Under the banner ‘ferries not FRONTEX‘ the Mediterranean Alarm Phone project pushed passengers and crew on the Tanger-Tarifa line (Morocco-Spain) in a conversations about what has recently become the deadliest and most militarised border in the world. In its latest monthly report, it furthermore assesses 18 cases of alerted border crossings, all to be found in their website.
Further to my blogpost on Boreano yesterday, I’d like to mention this report by Doctors Without Borders (MSF), which just came out last month: Out of Place. Asylum seekers and refugees in Italy: informal settlements and social marginalisation (the full report is only available in Italian so far).
“Based on research carried out in 2015, the report details the unacceptable conditions in which thousands of people are living in dozens of informal sites which have sprung up around the country. Most are asylum seekers and holders of international protection –and therefore legally present in the country– who have been forced to live in these conditions for months, and sometimes years, due to the inadequacies of Italy’s reception system and social integration policies. They include asylum seekers who have just arrived in Italy and who are being denied the assistance to which they are entitled by law due to a shortage of places in reception centres. They also include people in transit towards other European countries, and refugees who have lived in Italy for years but remain excluded from mainstream society.”
The sites visited by MSF include the former Olympic village in Turin exMOI, about which I wrote before, which continues to shelter over 1,000 people, to the Don Gallo house in central Padua, the “Ex-Set” factory in Bari, and the Borgo Mezzanone runway in Foggia, an informal site beside a government reception centre. But they do not include the many informal settlements like Boreano and Rignano Garganico that serve as permanent labour camps for predominantly African (but also Romanian, Bulgarian and other nationals) farmworkers dotted across the peninsula.
On 13 May, the Human Rights Nights Festival in Bologna will host a rare screening of Asmarina, by Alan Maglio and Medhin Paolos. The documentary tells the history of Milan’s Porta Palazzo neighbourhood through the voices of its first- and second generation African immigrants. It investigating the identities, experiences and aspirations of Milan’s habesha community -a term that has attracted quite some attention lately with the ongoing arrival of Eritrean and Ethiopian migrants who use the neighbourhood as a hub for their onward journeys.
Besides many other interesting events, the festival also screens Jonas Carpignano‘s Mediterranea, about the plight of burkinabe’ immigrants working on Italy’s orange plantations. Their plight has received renewed attention lately because of increasing tensions about their labour condition in and around the region of Puglia and Basilicata, about which I will report later. In the meantime (and for those who cannot attend) I attach the movie trailer.
ALTERNATIVES TO SOUTH ITALY’S AGRO-CRIME
Thursday, February 4, 2016, 7 p.m.
Filmscreening and Discussion
Around 300’000 immigrant day workers are employed in Italy’s agro-business each year, 30 percent of which without a proper contract. While picking our tomatoes, olives and oranges, they are subject to violent exploitation: underpaid and overworked, they are frequently forced to live in improvised settlements, or so-called ‘ghettoes’. As Hervé (Papa Latyr Faye) said: “behind your tomatoes lies our slavery.” Yvan Sagnet and Leo Palmisano write in their recent book Ghetto Italia (Fandango 2015) that the caporalato system of illegal hiring corresponds to an internal logic of the labor market that permeates the entire Italian peninsula.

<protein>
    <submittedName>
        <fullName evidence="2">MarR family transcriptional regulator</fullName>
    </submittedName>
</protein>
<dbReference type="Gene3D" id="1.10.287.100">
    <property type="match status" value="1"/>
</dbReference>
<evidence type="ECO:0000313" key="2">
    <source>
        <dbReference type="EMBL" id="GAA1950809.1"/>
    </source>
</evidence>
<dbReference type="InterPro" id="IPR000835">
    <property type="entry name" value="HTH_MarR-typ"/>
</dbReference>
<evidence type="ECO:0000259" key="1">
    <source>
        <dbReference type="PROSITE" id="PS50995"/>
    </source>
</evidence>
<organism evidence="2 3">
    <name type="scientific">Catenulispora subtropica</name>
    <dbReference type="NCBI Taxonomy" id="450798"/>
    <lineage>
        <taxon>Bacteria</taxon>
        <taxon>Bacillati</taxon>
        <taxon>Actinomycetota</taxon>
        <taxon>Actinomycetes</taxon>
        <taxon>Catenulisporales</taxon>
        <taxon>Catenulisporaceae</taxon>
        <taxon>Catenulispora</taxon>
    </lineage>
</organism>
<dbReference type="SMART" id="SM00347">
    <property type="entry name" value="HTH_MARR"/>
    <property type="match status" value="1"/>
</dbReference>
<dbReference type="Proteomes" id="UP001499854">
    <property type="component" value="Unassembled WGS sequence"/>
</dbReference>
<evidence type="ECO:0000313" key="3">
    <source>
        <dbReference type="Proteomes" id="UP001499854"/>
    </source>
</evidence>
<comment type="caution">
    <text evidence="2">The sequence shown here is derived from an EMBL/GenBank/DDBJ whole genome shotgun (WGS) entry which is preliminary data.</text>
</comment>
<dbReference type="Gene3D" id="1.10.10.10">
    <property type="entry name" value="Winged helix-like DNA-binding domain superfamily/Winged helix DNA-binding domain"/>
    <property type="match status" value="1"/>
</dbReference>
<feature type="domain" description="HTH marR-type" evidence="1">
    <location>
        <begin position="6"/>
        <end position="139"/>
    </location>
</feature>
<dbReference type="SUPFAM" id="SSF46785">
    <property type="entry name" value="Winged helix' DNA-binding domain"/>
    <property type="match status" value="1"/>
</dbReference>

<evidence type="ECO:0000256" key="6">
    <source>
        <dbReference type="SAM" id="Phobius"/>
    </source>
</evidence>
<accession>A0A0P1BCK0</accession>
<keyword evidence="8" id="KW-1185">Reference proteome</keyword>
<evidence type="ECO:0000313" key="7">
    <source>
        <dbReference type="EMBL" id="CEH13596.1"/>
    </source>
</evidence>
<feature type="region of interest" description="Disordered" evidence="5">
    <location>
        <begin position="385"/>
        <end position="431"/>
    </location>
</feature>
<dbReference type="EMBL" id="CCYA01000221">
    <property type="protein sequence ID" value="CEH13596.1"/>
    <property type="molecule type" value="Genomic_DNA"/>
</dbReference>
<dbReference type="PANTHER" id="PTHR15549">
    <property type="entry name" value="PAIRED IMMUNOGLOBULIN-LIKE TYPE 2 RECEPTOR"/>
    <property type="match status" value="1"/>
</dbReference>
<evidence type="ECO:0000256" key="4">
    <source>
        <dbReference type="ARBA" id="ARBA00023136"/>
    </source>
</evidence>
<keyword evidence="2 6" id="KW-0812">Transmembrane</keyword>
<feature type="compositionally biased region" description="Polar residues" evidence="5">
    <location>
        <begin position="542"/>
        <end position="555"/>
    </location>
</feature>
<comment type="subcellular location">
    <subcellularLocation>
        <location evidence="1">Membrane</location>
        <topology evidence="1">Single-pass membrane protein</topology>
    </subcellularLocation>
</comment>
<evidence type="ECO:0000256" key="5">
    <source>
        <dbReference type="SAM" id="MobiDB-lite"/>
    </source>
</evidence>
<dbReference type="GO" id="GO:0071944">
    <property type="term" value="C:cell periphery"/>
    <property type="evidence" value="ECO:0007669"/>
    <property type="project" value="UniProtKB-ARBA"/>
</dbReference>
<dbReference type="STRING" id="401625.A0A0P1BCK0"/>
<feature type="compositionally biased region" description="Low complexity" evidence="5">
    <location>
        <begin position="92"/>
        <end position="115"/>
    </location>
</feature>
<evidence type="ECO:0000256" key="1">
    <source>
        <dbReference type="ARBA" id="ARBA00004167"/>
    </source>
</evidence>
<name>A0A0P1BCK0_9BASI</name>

What keeps this criminal market running, and – above all – what are its alternatives? A team of specialists from different European Universities, the film protagonists of “La Belleville” and activists from Italy will discuss South Italy’s ghetto economy – focusing on the cases of La Capitanata (Puglia) and Vulture (Basilicata). The debate will be preceded by a screening of the documentary ‘La Belleville’ by Francesco Belizzi.
The evening opens a research project financed by SNIS (Swiss Network for International Studies)
19.00: Opening & introduction by Katharina Morawek (Shedhalle Zürich) and Sarah Schilliger (University of Basel)
19.15 Screening of ‘La Belleville’ (Francesco Belizzi)
20.15: Roundtable with Papa Latyr Faye & Mbaye Ndiaye (Casa Sankara), Yvan Sagnet (former CGIL, author of Ghetto Italia), Mimmo Perrotta (University of Bergamo, Funky Tomato), Elettra Griesi (University of Kassel), moderated by Timothy Raeymaekers (University of Zürich)
Shedhalle Bar afterwards!
Check out the weekly Alarm Phone report at Watch the Med -the online mapping platform to monitor the deaths and violations of migrants’ rights at the maritime borders of the EU, which reports an unprecedented death rate in the Aegean Sea.
The sharp rise of alerts to the Alarm Phone also reflects the enormous increase of border crossings in the Aegean. More than 210.000 travellers have entered the European Union through this route within the last month alone – about as many as in the entire year of 2014, the Guardian writes.
So this is how the season of migrant occupations in Bologna finally ends: in utter silence.
After the spectacular evictions of ex-TELECOM and Via Solferino over the last two weeks, which -together with Atlandide‘s- was already considered a serious blow to the city’s autonomous movements, occupants have silently started leaving their rooms in via XXI Aprile, in the former dental clinic Beretta -fearing an imminent attack by the police. This means literally hundreds of migrants from Africa (Eritrea, Ethiopia and Somalia, Ghana, Marocco) and Europe’s new member states are left out in the streets.
In the heath of the moment, the Bologna city council -through the voice of its social councillor, Amelia Frascaroli– promised temporary accommodation for the 280 inhabitants of ex-TELECOM. But the transfer to Galaxy, a temporary outlet that costs the city council over 200.000 euro a year, has already caused rising protest by inhabitants who say it will bring criminality to the neighbourhood. In the midst of this chaotic transition, other migrants have preferred to travel on, testing their chances within the closing web of European asylum quotas. They organise their journey among the so-called transitanti, onward travelling migrants whose movement is tolerated -even facilitated- by some of Europe’s more lenient border police -a movement against which the Bologna city government says it cannot and does not want to agitate.